Understanding the Treatment Options for Thyroid Cancer
(BPT) – The good news is that with treatment, survival rates range from 71-93%, even for patients with the more severe forms of thyroid cancer. [i] The bad news is that treatment can be challenging for many patients, especially when they are unaware of their treatment options.
Thyroid cancer is commonly treated with surgery to remove the thyroid. Patients must then use thyroid hormone therapy and be carefully monitored to make sure the cancer does not return. In the past, patients had to stop taking thyroid hormone while they were treated with radioactive iodine to remove any remaining thyroid tissue after surgery. Patients also had to stop taking thyroid hormone for several weeks when they were tested to see if their cancer had returned. When patients stop thyroid hormone therapy they are at increased risk of developing hypothyroidism, which can cause symptoms ranging from fatigue and weight gain to mental health and heart problems.
“When I had to stop taking my thyroid hormone I felt extremely tired and depressed. It was difficult to sleep and work, and I found I could barely get through each day,” said thyroid cancer patient Heather Dacey.
Drug therapy is available to make it possible for patients to continue their thyroid hormone therapy when they need treatment with radioactive iodine or when they are tested to see if their thyroid cancer has recurred in the future. This can help to reduce the risk of hypothyroidism.
“The rate of recurrence for thyroid cancer can be up to 30%, and recurrences can occur even decades after the initial diagnosis, so it is very important for patients to be tested regularly. Fortunately, we are able to help patients undergo these essential tests without having to stop their treatment with thyroid hormone therapy. All patients should talk to their doctor about the risk of hypothyroidism and how to avoid it,” said Jennifer Sipos, MD.
If you or someone you know is living with thyroid cancer, be sure to talk to your doctor about all of your treatment options. Visit www.haveyouhadyourneckchecked.com to learn more.
See the attached ISI and full Prescribing Information.
[i] Thyroid Cancer Survival Rates. American Cancer Society Website. Accessed July 31, 2013. http://www.cancer.org/cancer/thyroidcancer/detailedguide/thyroid-cancer-survival-rates
Thyrogen® (thyrotropin alfa for injection) 0.9 mg/mL is a thyroid stimulating hormone indicated for:
Diagnostic: Use as an adjunctive diagnostic tool for serum thyroglobulin (Tg) testing with or without radioiodine imaging in the follow-up of patients with well-differentiated thyroid cancer who have previously undergone thyroidectomy.
Limitations of Use:
Thyrogen -stimulated Tg levels are generally lower than, and do not correlate with Tg levels after thyroid hormone withdrawal.Even when Thyrogen -Tg testing is performed in combination with radioiodine imaging, there remains a risk of missing a diagnosis of thyroid cancer or underestimating the extent of the disease.Anti-Tg Antibodies may confound the Tg assay and render Tg levels uninterpretable.Ablation: Use as an adjunctive treatment for radioiodine ablation of thyroid tissue remnants in patients who have undergone a near-total or total thyroidectomy for well-differentiated thyroid cancer and who do not have evidence of distant metastatic thyroid cancer.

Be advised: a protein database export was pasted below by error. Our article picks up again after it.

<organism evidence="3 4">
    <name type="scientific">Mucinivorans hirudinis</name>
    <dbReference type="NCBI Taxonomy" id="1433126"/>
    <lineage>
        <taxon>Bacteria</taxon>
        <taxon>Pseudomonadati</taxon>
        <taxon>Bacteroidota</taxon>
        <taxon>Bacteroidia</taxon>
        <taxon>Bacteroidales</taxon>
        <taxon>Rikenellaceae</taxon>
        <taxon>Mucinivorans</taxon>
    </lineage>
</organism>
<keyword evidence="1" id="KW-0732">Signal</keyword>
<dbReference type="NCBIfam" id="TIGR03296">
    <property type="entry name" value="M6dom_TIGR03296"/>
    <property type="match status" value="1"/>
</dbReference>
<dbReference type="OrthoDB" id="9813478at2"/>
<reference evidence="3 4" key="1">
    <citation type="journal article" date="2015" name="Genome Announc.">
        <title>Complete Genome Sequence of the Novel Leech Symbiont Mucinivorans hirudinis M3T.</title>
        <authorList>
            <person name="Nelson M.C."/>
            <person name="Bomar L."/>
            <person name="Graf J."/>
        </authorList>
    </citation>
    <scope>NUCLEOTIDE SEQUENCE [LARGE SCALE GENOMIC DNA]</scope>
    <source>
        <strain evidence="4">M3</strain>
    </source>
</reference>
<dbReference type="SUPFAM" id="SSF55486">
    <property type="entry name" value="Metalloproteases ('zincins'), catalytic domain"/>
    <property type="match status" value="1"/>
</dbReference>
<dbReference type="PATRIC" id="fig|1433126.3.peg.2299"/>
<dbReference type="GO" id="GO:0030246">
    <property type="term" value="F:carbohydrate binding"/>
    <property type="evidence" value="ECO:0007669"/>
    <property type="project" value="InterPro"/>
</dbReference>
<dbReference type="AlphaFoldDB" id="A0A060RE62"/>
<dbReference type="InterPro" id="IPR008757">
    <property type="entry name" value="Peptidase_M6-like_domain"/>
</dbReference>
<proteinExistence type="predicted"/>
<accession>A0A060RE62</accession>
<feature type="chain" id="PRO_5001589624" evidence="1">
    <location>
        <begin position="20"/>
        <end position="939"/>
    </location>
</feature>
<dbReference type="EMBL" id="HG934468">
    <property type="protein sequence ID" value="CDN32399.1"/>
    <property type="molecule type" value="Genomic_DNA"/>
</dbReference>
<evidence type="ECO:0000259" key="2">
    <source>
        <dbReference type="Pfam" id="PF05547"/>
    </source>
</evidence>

Limitations of Use:
The effect of Thyrogen on long term thyroid cancer outcomes has not been determined.IMPORTANT SAFETY INFORMATION
WARNINGS AND PRECAUTIONS
There have been reports of death in non-thyroidectomized patients and in patients with distant metastatic thyroid cancer in which events leading to death occurred within 24 hours after administration of Thyrogen.
There are post marketing reports of stroke in young women with risk factors for stroke, and neurological findings suggestive of stroke (e.g., unilateral weakness) occurring within 72 hours of Thyrogen administration in patients without known central nervous system metastases.
Sudden, rapid and painful enlargement of residual thyroid tissue or distant metastases can occur following treatment with Thyrogen.
Pretreatment with glucocorticoids should be considered for patients in whom tumor expansion may compromise vital anatomic structures.
Patients should be well-hydrated prior to treatment with Thyrogen.
Caution should be exercised in patients who have substantial thyroid tissue still in situ or functional thyroid cancer metastases, specifically in the elderly and those with a known history of heart disease.
Hospitalization for administration of Thyrogen and post-administration observation in patients at risk should be considered.
The most common adverse reactions reported in clinical trials were nausea and headache.
USE IN SPECIFIC POPULATIONS
Pregnancy Category C: Animal reproduction studies have not been conducted with Thyrogen. It is also not known whether Thyrogen can cause fetal harm when administered to a pregnant woman or can affect reproductive capacity. Thyrogen should be given to a pregnant woman only if clearly needed.
Nursing Mothers: It is not known whether the drug is excreted in human milk. Because many drugs are excreted in human milk, caution should be exercised when Thyrogen is administered to a nursing woman.
Pediatric Use: Safety and effectiveness in pediatric patients have not been established.
Geriatric Use: Results from controlled trials do not indicate a difference in the safety and efficacy of Thyrogen between adult patients less than 65 years and those over 65 years of age.
Renal Impairment: Elimination of Thyrogen is significantly slower in dialysis-dependent end stage renal disease patients, resulting in prolonged elevation of TSH levels.